TheHouse Judiciary Committeeon Monday kicked off an unruly hearing to receive theimpeachment inquiry’sfindings, with Democrats arguingPresident Trumpput “himself before his country” while Republicans ramped up their attacks on what they called a “focus group impeachment” driven by a partisan desire to remove the president from office.
The hearing — which consisted of lawyers for both parties essentially making their closing arguments, including by showing video clips of key statements from witnesses, Trump and others — comes as the committee is expected to vote in the coming days on articles of impeachment against Trump.
Tensions immediately flared as the hearing began Monday morning, with a demonstrator being removed by Capitol Police after yelling at Democratic Chairman Jerrold Nadler, D-N.Y. Republican lawmakers also repeatedly sparred with Nadler over their desire for a minority hearing where Republicans could call their own witnesses – something he has not granted.
Nadler argued that “every fact” from the anonymous whistleblower who ignited the probe by filing a complaint about Trump’s conversation with the leader of Ukraine over desired investigations this summer has been substantiated by the Democratic-led investigation.
Republicans opened the hearing by saying Democrats have long been motivated by a desire to remove Trump from office even before Trump’s phone call this summer with the president of Ukraine. GOP Rep. Doug Collins, the top Republican on the committee, said Democrats have turned the Judiciary Committee into “a rubber stamp” for House Speaker Nancy Pelosi and Intelligence Committee Democratic Chairman Adam Schiff.
“Where is the impeachable offense?” Collins said, adding, “This may be known as the focus group impeachment.”
Lawmakers are hearing from top Democratic and Republican staffers on the Judiciary and Intelligence Committees – the panels that have heard testimony for the inquiry. The top Republican on the Intelligence Committee, California Rep. Devin Nunes, was spotted seated directly behind the witnesses during Monday’s hearing.
The first witness to testify — Barry Berke, the counsel for Judiciary Committee Democrats — showed various video clips of testimony from prior witnesses, including from Ukraine top diplomat Bill Taylor and former NSC official Dr. Fiona Hill, as well as clips of comments made by Trump.
“The evidence is overwhelming that the president abused his power,” Berke said.
Republicans on the committee repeatedly made procedural objections. Arizona Rep. Andy Biggs, R-Ariz., called for a point of order requesting Nadler schedule a minority day hearing. Nadler said that that is not the purpose of Monday’s hearing and that he was considering Collins’ and Republicans’ request.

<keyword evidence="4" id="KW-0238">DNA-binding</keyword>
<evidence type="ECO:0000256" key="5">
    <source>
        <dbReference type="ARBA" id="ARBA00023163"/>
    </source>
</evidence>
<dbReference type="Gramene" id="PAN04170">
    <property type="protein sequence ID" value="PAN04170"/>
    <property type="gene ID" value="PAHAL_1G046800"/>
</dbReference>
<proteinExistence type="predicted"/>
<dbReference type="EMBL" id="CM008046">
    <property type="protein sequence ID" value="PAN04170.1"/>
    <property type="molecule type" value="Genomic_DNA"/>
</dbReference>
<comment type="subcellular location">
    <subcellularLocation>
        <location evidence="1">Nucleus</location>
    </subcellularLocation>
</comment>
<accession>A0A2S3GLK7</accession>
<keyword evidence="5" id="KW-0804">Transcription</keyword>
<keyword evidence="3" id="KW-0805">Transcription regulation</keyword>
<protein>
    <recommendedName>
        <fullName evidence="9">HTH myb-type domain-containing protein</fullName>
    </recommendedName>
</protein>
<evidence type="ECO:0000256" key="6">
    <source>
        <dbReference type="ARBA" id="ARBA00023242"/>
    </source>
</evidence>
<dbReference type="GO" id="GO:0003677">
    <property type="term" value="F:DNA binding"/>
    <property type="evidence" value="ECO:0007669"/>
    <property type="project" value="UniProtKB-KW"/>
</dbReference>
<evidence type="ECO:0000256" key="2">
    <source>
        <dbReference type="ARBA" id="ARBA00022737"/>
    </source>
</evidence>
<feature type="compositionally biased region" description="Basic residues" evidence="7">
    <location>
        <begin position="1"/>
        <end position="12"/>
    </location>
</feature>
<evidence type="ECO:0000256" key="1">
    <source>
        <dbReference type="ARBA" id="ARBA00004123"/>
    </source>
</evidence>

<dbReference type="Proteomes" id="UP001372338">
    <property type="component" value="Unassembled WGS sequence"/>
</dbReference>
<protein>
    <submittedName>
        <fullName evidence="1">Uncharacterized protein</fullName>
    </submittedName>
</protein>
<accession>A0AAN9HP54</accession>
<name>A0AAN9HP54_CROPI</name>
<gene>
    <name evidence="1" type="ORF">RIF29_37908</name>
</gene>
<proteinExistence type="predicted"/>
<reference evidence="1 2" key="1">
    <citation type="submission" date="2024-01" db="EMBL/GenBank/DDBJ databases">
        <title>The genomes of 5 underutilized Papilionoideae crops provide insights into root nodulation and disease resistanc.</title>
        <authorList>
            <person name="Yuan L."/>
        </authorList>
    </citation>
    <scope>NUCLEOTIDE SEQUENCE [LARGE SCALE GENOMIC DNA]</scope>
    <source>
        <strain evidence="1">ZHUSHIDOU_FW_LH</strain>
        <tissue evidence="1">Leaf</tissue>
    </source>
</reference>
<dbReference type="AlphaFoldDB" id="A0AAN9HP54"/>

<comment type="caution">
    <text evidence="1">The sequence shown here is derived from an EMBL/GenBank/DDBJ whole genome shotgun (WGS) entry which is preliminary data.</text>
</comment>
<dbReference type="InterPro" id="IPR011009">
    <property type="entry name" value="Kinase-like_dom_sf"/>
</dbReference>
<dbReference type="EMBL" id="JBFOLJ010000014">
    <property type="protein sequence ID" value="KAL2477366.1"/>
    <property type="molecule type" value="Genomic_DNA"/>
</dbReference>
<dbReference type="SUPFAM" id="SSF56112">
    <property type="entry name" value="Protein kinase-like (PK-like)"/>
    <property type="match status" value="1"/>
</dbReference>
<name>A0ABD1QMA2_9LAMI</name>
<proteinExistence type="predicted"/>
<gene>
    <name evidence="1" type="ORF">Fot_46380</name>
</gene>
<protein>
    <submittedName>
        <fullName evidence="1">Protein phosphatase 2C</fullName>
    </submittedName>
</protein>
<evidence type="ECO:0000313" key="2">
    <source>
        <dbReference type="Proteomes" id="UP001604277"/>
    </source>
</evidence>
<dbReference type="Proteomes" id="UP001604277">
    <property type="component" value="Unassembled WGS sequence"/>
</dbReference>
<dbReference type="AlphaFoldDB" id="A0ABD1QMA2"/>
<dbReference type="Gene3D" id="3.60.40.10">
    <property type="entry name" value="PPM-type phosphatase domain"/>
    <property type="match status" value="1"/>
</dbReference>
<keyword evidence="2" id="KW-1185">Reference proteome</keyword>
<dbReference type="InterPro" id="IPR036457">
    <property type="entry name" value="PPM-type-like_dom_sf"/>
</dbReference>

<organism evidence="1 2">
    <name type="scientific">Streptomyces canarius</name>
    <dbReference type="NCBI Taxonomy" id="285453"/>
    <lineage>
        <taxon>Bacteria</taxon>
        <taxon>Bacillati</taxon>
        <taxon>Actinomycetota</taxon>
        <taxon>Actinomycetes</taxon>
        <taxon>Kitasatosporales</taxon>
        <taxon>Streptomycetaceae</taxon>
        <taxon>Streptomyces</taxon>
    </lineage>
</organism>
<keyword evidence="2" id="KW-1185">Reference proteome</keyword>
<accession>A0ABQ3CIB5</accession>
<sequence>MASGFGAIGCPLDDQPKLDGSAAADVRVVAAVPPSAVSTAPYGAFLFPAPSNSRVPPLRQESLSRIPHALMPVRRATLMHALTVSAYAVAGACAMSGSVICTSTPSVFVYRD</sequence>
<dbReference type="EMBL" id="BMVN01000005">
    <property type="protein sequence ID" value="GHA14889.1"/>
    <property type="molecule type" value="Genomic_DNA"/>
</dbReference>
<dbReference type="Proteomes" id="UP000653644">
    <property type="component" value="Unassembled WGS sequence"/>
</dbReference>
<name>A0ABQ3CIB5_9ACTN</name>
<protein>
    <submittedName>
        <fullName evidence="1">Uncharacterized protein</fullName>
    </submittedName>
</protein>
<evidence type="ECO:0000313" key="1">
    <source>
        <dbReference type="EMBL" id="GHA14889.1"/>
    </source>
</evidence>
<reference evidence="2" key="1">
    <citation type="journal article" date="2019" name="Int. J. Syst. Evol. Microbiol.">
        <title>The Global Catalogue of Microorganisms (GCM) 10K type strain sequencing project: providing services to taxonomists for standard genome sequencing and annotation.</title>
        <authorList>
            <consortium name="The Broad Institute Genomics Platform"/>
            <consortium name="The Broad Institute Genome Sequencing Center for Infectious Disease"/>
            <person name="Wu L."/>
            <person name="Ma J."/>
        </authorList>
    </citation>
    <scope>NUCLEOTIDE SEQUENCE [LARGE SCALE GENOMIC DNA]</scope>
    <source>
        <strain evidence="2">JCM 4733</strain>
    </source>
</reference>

The White House on Monday fought back against the hearing, accusing Democrats of having “had their minds made up about impeachment since November 8, 2016” – when Trump was first elected.
Democrats say Trump’s push to have Ukraine investigate rival Joe Biden and issues related to the 2016 election while at the same time withholding U.S. military aid ran counter to U.S. policy and benefited Russia. It’s unclear what articles of impeachment will be sought by Democrats, but it could result in impeachment charges of abuse of power, bribery and obstruction.
As Democrats draft the articles, Pelosi’s challenge will be to go broad enough to appease her liberal flank, which prefers a more robust accounting of Trump’s actions reaching back to Mueller’s findings, while keeping the charges more tailored to Ukraine as centrist lawmakers prefer. Democratic leaders will meet later Monday evening.
The hearing sets off a pivotal week as Democrats march toward a full House vote expected by Christmas. In drafting the articles of impeachment, Pelosi is facing a legal and political challenge of balancing the views of her majority while hitting the constitution’s bar of “treason, bribery or other high crimes and misdemeanors.”
Trump and his allies acknowledge he likely will be impeached in the Democratic-controlled House, but they also expect acquittal next year in the Senate, where Republicans have the majority. Trump’s team is turning attention elsewhere, including Monday’s release of a long-awaited Justice Department report into the 2016 Russia investigation.
A vote to convict in the Senate requires a two-thirds vote of the Senate, where Republicans hold 53 of 100 seats. It is unlikely that any Republican senators would cross party lines and vote to remove Trump from office.